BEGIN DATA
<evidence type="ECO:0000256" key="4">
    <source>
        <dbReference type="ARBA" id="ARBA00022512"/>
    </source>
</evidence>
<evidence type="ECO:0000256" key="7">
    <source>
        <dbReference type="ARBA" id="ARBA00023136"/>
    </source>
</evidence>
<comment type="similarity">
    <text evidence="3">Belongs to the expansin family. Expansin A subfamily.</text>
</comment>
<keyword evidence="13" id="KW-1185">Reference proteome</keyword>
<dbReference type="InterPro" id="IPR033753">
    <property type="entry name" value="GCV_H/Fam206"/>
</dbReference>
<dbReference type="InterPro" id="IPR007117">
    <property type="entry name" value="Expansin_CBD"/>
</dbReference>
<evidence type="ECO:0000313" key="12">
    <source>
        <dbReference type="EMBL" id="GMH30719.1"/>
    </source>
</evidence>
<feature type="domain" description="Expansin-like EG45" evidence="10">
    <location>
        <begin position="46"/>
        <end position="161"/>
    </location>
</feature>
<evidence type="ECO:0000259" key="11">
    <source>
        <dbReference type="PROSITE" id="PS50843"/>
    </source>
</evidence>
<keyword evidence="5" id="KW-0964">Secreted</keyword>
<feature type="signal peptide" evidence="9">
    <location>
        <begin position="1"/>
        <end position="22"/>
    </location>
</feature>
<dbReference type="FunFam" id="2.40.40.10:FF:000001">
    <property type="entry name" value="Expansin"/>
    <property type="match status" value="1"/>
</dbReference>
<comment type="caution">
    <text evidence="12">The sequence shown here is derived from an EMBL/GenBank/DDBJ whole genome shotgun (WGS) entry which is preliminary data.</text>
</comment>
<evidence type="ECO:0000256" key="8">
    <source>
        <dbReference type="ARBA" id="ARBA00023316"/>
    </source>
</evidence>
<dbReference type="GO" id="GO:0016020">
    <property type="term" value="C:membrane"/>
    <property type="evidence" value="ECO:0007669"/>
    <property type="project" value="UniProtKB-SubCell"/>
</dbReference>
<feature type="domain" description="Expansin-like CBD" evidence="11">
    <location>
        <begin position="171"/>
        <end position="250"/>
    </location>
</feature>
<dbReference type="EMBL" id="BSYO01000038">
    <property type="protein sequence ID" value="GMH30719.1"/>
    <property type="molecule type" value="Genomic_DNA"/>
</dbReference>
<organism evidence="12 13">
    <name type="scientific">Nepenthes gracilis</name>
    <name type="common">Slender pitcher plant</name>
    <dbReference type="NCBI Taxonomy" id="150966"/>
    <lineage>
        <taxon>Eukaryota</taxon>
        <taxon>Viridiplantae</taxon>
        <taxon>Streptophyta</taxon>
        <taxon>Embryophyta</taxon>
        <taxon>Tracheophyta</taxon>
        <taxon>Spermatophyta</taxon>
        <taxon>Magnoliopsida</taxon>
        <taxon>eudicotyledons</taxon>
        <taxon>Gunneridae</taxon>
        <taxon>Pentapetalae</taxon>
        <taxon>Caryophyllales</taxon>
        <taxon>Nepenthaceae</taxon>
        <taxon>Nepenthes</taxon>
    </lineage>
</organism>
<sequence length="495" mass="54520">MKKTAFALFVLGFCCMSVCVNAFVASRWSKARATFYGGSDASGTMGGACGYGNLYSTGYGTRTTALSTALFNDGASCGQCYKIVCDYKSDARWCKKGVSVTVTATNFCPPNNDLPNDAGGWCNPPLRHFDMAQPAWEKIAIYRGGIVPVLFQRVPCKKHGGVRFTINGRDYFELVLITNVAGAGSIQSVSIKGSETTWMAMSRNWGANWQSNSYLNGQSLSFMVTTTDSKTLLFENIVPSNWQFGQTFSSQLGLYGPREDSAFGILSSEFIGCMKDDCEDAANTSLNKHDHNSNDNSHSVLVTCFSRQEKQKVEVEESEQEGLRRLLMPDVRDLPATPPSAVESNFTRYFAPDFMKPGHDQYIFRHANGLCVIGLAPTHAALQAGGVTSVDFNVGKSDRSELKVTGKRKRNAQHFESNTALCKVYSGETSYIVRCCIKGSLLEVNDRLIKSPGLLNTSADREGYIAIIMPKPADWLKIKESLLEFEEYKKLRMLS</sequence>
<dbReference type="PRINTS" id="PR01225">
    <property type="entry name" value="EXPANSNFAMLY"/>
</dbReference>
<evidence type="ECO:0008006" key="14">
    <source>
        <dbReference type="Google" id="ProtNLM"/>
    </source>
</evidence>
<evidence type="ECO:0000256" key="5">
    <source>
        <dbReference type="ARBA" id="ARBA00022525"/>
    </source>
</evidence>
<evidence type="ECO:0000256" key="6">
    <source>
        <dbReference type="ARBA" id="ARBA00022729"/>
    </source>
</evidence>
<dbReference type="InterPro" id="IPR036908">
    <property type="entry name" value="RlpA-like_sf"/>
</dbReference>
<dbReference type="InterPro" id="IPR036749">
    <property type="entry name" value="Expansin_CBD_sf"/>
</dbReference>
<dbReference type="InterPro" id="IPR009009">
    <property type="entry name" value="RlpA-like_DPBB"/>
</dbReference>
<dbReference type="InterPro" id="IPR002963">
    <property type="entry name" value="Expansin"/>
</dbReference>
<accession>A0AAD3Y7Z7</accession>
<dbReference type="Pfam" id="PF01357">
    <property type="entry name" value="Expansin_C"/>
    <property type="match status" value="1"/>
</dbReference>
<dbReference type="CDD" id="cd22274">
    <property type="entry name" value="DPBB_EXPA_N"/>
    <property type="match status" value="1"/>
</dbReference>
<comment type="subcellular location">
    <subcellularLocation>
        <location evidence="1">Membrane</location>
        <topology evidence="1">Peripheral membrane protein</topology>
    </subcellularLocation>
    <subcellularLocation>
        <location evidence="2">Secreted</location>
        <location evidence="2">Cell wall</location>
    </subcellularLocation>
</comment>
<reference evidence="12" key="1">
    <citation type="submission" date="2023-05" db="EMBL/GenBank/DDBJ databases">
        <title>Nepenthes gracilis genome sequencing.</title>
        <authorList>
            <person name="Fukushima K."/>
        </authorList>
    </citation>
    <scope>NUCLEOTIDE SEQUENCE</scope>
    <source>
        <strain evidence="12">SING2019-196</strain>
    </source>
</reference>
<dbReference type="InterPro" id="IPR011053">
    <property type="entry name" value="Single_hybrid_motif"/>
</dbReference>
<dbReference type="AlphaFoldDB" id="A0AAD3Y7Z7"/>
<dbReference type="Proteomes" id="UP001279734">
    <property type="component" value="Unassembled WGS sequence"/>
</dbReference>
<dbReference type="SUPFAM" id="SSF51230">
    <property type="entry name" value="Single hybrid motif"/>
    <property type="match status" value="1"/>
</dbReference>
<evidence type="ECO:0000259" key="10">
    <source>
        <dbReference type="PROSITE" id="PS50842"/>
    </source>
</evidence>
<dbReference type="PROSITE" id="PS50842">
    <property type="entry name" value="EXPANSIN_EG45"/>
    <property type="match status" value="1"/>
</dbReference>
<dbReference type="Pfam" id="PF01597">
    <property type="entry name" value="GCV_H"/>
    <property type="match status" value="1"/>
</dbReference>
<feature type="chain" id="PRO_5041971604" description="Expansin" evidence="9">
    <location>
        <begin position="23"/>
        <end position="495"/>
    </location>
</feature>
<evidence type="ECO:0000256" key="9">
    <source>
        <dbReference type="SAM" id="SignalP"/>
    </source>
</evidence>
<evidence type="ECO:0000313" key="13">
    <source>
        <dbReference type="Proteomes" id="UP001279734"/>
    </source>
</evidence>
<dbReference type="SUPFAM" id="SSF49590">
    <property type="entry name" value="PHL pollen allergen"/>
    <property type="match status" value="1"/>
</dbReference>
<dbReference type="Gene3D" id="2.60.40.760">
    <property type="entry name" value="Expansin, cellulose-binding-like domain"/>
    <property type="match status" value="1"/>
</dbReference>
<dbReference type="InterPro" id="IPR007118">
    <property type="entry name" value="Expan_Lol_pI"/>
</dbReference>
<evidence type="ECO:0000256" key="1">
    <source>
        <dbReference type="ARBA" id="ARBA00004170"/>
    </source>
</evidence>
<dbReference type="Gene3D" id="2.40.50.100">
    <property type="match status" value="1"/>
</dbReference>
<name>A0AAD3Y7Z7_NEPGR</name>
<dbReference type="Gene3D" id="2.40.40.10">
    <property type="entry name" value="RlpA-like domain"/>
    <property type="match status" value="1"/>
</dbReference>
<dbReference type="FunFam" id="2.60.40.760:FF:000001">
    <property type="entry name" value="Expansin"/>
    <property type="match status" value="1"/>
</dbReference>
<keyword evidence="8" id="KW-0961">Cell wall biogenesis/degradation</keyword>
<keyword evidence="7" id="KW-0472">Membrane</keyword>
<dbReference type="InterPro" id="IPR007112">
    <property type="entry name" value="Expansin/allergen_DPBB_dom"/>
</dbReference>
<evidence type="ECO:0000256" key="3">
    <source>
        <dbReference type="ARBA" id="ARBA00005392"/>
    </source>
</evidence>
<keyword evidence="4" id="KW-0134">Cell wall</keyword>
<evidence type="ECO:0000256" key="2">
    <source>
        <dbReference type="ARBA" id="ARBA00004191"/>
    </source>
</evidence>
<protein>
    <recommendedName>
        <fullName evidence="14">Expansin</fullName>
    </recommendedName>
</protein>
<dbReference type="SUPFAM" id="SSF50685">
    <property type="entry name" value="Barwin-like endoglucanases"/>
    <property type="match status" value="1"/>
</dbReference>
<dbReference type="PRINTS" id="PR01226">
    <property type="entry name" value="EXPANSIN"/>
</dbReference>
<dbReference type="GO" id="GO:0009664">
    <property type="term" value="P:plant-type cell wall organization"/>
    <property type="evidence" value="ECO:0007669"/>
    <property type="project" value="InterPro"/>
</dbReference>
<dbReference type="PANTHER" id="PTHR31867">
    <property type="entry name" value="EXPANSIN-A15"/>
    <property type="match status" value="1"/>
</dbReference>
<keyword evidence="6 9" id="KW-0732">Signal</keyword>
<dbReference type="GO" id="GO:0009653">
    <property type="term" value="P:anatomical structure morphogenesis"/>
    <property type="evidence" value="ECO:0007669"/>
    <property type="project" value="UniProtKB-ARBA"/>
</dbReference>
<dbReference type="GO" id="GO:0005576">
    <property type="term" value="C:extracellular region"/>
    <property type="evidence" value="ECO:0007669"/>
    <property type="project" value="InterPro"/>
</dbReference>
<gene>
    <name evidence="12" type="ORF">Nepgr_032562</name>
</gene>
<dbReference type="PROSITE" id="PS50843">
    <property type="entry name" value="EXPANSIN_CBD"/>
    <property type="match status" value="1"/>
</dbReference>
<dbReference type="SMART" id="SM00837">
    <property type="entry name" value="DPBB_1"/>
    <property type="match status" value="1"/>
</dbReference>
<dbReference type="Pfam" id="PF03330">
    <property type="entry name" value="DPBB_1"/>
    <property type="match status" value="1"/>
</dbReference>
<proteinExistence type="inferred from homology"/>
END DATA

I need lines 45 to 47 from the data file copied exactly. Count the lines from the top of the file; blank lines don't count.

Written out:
    <property type="entry name" value="Expansin"/>
    <property type="match status" value="1"/>
</dbReference>